6 occurrences in 6 dictionaries

Reference: Levites


All the descendants of Levi may be comprised under this name, Ex 6:16,25; Jos 3:3, (see LEVI;) but chiefly those who were employed in the lower services in the temple, by which they were distinguished from the priests, who were of the race of Levi by Aaron, and were employed in higher offices, Nu 3:6-10; 18:2-7. God chose the Levites for the service of his tabernacle and temple, instead of the firstborn of all Israel, to whom such duties naturally belonged, and who were already sacred to God in memory of the great deliverance in Egypt. Ex 13; Nu 3:12-13,39-51. In the wilderness, the Levites took charge of the tabernacle and its contents; and conveyed it from place to place, each of the three families having a separate portion, Nu 1:51; 4; 1Ch 15:2,27. After the building of the temple they took charge of the gates, of the sacred vessels, of the preparation of the showbread and other offerings, and of the singing and instrumental music, 1Ch 9; 23; 2Ch 29. They brought wood, water, etc., for the priests; aided them in preparing the sacrifices, and in collecting and disbursing the contributions of the people, 2Ch 30:16-17; 35:1. They were also the temple guards, Ne 13:13,22; and the salutation and response in Ps 134 are thought by Bishop Lowth to have been their song in the night. But besides their services in the temple, they performed a very important part in teaching the people, 2Ch 30:22; Ne 8:7, among whom they were scattered, binding the tribes together, and promoting virtue and piety. They studied the law, and were the ordinary judges of the country, but subordinate to the priests, 2Ch 17:9; 19:8-11. God provided for the subsistence of the Levites, by giving to them the tithe of corn, fruit, and cattle; but they paid to the priests the tenth of their tithes; and as the Levites possessed no estates in land, the tithes which the priests received from them were considered as the first fruits which they were to offer to the Lord, Nu 18:21-32. The payment of tithes to the Levites appears not to have been enforced, but depended on the goodwill of the people; hence the special charges laid on their brethren, not to forget them, De 2:12,18-19.

God assigned for the habitation of the Levites forty-eight cities, with fields, pastures, and gardens, Nu 35. Of these, thirteen were given to the priests, all in the tribes near Jerusalem. Six of the Levitical cities were appointed as cities of refuge, Jos 20-21. While the Levites were actually employed in the temple, they were supported out of the provisions kept in store there, and out of the daily offerings. The same privilege was granted to volunteers, drawn to Jerusalem by the fervor of their love to God's service, De 12:18-19; 18:6-8. The consecration of Levites was without much ceremony. See Nu 8:5-22; 2Ch 29:34.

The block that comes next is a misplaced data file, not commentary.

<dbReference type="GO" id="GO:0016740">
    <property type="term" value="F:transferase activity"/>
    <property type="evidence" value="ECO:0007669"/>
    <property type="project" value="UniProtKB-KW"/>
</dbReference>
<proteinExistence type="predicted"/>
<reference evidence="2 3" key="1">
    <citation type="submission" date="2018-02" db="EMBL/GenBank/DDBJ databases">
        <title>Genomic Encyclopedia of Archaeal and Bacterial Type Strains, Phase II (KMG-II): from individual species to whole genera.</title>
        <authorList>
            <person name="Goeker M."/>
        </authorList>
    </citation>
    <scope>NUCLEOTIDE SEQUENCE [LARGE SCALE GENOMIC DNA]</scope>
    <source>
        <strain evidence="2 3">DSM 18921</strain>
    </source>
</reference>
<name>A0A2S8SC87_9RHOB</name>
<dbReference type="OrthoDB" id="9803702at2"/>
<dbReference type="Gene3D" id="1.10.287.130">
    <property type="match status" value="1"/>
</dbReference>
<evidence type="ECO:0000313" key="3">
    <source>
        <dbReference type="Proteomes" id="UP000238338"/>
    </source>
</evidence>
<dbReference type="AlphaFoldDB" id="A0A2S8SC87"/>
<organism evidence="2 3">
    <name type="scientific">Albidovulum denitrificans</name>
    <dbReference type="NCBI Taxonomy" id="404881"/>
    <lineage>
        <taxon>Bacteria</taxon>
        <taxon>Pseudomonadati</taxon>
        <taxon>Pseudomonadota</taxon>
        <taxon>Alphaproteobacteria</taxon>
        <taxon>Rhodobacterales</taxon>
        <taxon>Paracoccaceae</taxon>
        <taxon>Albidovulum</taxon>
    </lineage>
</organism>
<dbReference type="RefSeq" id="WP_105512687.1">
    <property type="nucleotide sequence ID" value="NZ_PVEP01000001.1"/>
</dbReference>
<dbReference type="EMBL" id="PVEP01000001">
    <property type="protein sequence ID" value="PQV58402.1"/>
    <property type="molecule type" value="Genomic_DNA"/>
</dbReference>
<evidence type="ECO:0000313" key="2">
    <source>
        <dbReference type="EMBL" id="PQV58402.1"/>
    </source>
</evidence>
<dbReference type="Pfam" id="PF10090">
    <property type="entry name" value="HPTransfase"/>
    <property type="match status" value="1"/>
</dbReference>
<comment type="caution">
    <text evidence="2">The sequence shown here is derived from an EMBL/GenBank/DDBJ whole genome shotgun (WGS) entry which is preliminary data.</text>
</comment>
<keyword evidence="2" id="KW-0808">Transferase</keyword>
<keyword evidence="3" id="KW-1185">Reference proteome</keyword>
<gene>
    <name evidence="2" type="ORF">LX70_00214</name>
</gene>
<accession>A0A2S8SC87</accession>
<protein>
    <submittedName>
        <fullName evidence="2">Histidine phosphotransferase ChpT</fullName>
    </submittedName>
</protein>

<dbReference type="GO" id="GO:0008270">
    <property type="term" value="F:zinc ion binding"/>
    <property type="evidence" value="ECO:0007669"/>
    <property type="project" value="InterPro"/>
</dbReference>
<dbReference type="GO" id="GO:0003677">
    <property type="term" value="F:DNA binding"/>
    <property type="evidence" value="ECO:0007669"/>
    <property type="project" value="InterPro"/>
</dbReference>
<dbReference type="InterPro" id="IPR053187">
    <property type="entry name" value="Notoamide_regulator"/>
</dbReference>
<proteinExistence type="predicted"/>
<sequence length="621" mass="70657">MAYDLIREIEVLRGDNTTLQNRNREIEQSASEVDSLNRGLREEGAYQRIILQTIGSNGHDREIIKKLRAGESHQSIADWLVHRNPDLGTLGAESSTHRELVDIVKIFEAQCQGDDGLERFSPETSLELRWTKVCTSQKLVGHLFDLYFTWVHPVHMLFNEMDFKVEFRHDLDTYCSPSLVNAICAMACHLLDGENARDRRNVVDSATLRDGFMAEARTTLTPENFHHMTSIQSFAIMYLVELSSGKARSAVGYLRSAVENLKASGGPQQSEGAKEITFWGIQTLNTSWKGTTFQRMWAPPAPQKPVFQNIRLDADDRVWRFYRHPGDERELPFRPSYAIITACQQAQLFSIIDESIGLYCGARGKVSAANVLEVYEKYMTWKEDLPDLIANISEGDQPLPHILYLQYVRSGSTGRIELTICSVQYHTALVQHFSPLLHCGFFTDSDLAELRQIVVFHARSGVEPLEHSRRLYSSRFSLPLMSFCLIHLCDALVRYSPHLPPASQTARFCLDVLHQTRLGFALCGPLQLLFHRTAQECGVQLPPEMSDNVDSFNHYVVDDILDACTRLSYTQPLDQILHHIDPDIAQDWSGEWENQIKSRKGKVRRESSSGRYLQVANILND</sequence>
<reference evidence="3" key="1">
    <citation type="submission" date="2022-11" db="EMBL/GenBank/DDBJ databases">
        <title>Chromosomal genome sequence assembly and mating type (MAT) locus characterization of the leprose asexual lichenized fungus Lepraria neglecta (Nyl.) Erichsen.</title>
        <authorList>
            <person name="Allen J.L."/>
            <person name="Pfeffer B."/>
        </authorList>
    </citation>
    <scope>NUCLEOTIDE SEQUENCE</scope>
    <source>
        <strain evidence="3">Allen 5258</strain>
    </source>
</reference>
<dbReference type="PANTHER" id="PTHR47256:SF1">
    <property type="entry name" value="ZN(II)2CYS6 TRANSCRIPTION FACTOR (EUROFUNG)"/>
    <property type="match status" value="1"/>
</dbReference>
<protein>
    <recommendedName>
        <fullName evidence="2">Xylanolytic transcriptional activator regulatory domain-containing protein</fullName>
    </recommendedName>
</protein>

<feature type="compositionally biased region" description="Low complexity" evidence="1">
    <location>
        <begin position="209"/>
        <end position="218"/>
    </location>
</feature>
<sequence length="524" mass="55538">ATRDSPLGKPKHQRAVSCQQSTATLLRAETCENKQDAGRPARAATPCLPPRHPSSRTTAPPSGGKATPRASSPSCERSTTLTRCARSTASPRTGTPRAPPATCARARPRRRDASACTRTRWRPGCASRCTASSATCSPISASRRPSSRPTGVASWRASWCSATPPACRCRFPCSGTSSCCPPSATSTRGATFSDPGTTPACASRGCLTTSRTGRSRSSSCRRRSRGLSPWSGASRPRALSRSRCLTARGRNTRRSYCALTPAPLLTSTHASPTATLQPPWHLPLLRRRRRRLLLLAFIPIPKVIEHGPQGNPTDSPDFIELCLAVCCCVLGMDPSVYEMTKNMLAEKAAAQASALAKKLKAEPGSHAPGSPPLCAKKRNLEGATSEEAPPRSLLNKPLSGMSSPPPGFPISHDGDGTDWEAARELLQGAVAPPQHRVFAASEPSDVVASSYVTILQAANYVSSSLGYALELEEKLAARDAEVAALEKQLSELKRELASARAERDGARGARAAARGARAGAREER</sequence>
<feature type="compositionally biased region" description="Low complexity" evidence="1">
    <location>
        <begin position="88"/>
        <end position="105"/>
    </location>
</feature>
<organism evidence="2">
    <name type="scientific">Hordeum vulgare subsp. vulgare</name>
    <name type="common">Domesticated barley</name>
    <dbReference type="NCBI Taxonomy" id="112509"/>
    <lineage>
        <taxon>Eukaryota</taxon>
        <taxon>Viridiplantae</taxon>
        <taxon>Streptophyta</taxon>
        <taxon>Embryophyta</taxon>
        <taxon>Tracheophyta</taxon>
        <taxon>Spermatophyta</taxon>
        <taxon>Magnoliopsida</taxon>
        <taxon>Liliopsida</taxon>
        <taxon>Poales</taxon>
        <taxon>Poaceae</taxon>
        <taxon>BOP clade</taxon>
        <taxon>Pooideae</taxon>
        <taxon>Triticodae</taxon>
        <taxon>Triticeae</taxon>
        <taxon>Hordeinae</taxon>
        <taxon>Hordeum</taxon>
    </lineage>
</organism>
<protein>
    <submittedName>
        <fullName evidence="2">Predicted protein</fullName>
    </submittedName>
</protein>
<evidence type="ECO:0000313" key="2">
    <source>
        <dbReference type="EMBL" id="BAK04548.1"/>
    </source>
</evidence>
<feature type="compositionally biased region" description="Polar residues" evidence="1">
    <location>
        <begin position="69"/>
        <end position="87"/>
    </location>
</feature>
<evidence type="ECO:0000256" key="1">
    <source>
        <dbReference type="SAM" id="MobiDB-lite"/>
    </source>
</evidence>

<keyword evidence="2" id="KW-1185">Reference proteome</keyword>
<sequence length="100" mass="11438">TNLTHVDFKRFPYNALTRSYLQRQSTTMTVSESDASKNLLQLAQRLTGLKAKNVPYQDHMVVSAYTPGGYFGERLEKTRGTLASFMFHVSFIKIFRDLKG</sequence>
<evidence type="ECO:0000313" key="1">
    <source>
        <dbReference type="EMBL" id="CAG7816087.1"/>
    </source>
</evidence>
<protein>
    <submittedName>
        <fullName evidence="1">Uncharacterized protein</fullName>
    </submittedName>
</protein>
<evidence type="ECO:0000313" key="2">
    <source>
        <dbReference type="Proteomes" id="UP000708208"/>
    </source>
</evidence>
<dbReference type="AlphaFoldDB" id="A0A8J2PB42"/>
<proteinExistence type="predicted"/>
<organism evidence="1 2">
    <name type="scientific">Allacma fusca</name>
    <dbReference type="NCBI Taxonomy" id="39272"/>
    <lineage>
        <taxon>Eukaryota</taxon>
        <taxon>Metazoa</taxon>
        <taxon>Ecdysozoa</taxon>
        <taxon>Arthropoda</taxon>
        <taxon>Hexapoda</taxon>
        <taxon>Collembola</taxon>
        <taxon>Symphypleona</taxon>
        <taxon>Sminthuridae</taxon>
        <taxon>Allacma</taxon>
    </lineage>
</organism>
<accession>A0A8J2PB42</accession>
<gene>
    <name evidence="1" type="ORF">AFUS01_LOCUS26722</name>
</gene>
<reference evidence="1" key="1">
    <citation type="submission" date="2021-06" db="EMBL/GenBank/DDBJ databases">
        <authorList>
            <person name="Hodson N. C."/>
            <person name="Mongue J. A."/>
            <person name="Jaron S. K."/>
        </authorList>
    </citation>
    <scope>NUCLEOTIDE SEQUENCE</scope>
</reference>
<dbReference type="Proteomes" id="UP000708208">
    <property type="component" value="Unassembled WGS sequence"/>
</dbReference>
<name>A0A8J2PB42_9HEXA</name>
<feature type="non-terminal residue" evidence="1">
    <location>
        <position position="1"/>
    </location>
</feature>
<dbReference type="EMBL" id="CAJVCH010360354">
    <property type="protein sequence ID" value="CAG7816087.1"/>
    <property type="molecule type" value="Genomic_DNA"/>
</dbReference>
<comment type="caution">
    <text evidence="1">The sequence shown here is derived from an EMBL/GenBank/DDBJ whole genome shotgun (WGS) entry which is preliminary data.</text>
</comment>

The Levites wore no peculiar dress to distinguish them from other Israelites, till the time of Agrippa. His innovation in this matter is mentioned by Josephus, who remarked that the ancient customs of the country were never forsaken with impunity.

The Levites were divided into different classes: the Gershomites, Kohathites, and Merarites, Nu 3:17-20. They were still further divided into courses, like the priests, 1Ch 23-26. At first, they entered in full on their public duties at thirty years of age, Nu 4:3; 8:25; but David fixed the age for commencing at twenty years; and at fifty they were exempt, 1Ch 23:24-27. The different courses of porters, singers, guards, etc., were on duty in succession, one week at a time, 1Ch 23-26; 2Ch 23:4,8; 31:17; Ezr 3:8-12. After the revolt of the ten tribes, a large portion of the Levites abandoned their cities in Israel, and dwelt in Judah, 2Ch 11:12-14; 13:9-11. After the captivity, numbers of them returned from beyond the Euphrates to Judea, Ne 11:15-19; 12:24-31. In the New Testament they are not often mentioned, Lu 10:32; Joh 1:19; Ac 4:36. The "scribes" and "doctors," however, are supposed to have belonged chiefly to this class.